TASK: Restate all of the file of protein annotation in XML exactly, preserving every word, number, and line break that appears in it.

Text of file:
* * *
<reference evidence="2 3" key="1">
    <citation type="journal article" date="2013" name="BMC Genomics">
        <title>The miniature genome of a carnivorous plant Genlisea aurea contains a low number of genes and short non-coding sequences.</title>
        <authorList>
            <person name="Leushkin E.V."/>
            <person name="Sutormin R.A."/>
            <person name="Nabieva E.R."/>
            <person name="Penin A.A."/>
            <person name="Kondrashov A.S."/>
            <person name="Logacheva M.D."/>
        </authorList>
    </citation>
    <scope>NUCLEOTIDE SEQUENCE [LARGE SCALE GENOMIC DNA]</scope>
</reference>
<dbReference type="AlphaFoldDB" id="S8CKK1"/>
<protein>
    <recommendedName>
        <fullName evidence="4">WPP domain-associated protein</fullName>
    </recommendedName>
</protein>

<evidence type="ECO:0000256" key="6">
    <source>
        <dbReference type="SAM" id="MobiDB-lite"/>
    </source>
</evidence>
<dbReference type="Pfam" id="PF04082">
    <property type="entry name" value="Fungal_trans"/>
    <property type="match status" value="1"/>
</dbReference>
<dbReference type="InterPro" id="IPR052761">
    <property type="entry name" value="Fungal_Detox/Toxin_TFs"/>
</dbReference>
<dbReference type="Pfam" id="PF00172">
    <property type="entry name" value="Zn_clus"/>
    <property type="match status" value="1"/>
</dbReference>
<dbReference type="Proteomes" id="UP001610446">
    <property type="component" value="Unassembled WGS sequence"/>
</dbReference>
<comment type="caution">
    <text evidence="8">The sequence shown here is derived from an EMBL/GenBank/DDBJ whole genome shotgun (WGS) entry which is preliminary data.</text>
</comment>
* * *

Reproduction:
<reference evidence="2 3" key="1">
    <citation type="journal article" date="2013" name="BMC Genomics">
        <title>The miniature genome of a carnivorous plant Genlisea aurea contains a low number of genes and short non-coding sequences.</title>
        <authorList>
            <person name="Leushkin E.V."/>
            <person name="Sutormin R.A."/>
            <person name="Nabieva E.R."/>
            <person name="Penin A.A."/>
            <person name="Kondrashov A.S."/>
            <person name="Logacheva M.D."/>
        </authorList>
    </citation>
    <scope>NUCLEOTIDE SEQUENCE [LARGE SCALE GENOMIC DNA]</scope>
</reference>
<dbReference type="AlphaFoldDB" id="S8CKK1"/>
<protein>
    <recommendedName>
        <fullName evidence="4">WPP domain-associated protein</fullName>
    </recommendedName>
</protein>

<evidence type="ECO:0000256" key="6">
    <source>
        <dbReference type="SAM" id="MobiDB-lite"/>
    </source>
</evidence>
<dbReference type="Pfam" id="PF04082">
    <property type="entry name" value="Fungal_trans"/>
    <property type="match status" value="1"/>
</dbReference>
<dbReference type="InterPro" id="IPR052761">
    <property type="entry name" value="Fungal_Detox/Toxin_TFs"/>
</dbReference>
<dbReference type="Pfam" id="PF00172">
    <property type="entry name" value="Zn_clus"/>
    <property type="match status" value="1"/>
</dbReference>
<dbReference type="Proteomes" id="UP001610446">
    <property type="component" value="Unassembled WGS sequence"/>
</dbReference>
<comment type="caution">
    <text evidence="8">The sequence shown here is derived from an EMBL/GenBank/DDBJ whole genome shotgun (WGS) entry which is preliminary data.</text>
</comment>